With the skills I have learned, the legacy of stucco masters such as Serpotta and the Asam brothers is under no threat.
More valuable is the knowledge acquired by doing, the research prompted by the activity and the context of the residency.
Sara Ryu makes a pertinent point in her essay on the cane Christ of Telde:
“A term coined by the anthropologist James Clifford, “borderlands” are zones of passage characterized by their liminal existence between places of origin and destination. Their importance lies in understanding “routes rather than roots” as essential threads of human connectivity.”
It struck me that this could be a useful way forward in thinking about hybridity, the very nature of which is problematic.
I was fortunate enough to have the opportunity to give a presentation about my residency at the Santa Monica Museum of Religious Art, where I had been taking my classes. In the presentation I proposed that caña de maíz sculpture is a truly hybrid technique. It was wonderful to share my thoughts, pictures, art work and a few jokes with the museum staff, who are friendly and close-knit, like a family. Their insights, and those of the staff at Arquetopia, added a further dimension of meaning to what I had learned. Many avenues for future art work and research opened up in front of me. It was a great way to wrap up my residency experience.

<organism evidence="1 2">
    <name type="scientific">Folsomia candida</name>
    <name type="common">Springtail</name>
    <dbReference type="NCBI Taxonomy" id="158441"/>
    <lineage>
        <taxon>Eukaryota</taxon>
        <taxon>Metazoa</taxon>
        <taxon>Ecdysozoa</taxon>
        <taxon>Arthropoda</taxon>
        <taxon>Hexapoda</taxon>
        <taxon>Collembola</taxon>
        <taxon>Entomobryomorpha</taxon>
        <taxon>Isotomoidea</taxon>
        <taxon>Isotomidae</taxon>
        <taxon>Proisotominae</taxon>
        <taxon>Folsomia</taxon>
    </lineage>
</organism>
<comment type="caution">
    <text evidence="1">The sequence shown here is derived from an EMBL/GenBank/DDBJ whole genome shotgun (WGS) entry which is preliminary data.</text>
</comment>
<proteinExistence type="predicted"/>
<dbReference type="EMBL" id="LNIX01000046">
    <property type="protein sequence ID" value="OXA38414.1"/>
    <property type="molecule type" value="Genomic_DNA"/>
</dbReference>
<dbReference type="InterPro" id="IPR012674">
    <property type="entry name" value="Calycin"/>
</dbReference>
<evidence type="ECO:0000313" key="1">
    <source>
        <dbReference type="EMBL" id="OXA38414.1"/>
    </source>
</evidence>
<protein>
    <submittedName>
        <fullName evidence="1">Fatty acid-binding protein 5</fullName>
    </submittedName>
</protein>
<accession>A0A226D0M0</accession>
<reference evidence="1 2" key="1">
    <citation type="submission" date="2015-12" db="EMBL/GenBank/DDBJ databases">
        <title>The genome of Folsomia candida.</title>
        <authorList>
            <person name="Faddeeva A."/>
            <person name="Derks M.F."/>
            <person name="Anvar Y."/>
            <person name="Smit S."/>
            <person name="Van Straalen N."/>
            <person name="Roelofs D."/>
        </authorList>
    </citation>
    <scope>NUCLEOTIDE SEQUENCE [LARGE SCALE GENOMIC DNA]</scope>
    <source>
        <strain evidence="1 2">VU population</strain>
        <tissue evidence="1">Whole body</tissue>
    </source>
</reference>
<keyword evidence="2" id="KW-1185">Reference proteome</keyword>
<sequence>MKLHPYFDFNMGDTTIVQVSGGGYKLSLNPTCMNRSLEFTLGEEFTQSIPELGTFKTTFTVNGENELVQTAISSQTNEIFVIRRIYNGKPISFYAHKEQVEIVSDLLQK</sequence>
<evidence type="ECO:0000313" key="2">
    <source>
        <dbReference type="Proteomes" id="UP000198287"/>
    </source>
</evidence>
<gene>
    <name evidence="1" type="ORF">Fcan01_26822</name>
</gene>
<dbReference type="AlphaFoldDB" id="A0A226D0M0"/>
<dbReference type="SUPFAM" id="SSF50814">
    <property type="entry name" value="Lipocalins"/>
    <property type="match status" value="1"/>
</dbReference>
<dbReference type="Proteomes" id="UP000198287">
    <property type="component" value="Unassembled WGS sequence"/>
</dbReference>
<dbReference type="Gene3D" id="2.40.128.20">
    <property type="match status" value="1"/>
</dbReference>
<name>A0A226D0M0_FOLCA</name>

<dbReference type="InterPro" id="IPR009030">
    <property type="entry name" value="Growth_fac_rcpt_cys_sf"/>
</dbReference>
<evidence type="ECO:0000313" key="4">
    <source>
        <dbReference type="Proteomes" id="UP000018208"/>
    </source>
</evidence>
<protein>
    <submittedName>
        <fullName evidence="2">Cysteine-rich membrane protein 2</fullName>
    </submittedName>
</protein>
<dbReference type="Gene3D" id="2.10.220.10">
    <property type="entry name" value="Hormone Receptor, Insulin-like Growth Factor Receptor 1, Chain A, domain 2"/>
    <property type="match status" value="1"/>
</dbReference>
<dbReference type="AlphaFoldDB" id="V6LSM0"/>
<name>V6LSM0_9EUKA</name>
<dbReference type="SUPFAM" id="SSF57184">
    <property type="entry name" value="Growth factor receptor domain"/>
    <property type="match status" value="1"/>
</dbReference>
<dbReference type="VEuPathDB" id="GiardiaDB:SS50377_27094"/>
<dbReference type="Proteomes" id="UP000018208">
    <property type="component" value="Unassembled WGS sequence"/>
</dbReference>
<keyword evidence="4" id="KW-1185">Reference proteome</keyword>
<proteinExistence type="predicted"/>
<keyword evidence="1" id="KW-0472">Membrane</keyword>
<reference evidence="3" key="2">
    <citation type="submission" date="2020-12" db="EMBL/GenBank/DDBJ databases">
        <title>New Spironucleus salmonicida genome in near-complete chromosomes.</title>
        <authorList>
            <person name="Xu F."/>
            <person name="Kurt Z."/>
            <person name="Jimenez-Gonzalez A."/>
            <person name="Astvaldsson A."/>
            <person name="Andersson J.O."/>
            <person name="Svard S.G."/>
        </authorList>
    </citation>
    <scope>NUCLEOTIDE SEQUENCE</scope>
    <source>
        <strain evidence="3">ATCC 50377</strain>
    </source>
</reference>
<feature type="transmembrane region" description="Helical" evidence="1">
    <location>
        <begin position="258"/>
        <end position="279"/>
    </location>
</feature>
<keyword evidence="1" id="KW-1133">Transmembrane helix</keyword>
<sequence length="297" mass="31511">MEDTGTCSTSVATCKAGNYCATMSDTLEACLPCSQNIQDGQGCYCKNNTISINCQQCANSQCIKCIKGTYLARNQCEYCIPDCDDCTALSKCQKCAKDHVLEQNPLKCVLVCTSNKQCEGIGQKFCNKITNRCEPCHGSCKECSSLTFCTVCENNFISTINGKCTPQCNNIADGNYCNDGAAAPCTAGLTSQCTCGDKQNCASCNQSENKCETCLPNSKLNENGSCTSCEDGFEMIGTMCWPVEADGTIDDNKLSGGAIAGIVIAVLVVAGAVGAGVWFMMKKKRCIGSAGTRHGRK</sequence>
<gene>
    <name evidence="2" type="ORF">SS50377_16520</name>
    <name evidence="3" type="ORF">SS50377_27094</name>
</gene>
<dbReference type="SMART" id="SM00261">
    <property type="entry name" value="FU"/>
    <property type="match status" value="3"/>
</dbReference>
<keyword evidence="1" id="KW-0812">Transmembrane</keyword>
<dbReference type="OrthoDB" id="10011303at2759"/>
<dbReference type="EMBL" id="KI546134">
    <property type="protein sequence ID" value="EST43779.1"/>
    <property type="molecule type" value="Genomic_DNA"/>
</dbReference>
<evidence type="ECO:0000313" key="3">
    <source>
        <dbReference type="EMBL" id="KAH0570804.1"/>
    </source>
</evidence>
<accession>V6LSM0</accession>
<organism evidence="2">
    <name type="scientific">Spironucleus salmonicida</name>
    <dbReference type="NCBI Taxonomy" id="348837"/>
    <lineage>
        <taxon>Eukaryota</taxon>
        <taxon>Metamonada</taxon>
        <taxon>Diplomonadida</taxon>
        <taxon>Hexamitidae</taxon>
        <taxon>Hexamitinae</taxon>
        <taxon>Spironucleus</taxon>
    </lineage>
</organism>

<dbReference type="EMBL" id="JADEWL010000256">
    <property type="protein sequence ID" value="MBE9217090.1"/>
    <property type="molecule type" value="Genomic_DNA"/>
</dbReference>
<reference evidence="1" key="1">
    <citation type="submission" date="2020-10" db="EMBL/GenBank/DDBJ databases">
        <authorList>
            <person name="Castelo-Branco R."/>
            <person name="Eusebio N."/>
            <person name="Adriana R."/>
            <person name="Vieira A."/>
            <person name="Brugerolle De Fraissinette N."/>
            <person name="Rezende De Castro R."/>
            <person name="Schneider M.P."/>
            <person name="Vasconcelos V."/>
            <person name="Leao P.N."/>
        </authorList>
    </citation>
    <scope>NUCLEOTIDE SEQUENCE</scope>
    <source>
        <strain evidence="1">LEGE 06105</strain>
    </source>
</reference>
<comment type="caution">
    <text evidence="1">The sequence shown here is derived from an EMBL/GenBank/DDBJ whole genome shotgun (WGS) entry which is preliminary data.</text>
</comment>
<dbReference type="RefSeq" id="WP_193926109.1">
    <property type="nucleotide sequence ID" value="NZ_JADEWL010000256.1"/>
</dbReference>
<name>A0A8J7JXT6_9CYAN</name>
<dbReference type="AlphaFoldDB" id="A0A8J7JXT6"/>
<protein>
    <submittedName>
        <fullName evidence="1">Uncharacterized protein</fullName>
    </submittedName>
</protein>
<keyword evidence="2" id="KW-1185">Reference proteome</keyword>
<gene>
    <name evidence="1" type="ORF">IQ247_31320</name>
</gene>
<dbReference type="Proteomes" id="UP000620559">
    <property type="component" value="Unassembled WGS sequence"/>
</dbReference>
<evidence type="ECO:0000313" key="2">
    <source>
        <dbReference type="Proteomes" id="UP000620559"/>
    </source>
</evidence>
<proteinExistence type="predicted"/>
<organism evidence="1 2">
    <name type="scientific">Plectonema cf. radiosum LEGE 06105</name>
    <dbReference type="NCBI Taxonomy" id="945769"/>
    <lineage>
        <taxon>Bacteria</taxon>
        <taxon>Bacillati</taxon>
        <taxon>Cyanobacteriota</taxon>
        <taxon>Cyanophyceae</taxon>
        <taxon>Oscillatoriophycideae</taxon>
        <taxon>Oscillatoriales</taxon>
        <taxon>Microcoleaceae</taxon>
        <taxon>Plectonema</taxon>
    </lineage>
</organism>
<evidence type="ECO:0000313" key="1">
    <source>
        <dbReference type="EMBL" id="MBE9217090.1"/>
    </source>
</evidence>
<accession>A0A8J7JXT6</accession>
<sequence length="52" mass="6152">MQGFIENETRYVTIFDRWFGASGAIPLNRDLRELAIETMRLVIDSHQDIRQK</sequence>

A relaxed visit to the nearby town of Cholula with my now firm friend Elizabeth from Puebla was the icing on the cake.. Or rather, the alfeñique on the edificio of my adventures in Mexico.
Gazing out of the window of the airport bus, I saw stacks of maize canes piled high in the fields for miles around. I wondered at all the possible sculptures they could become.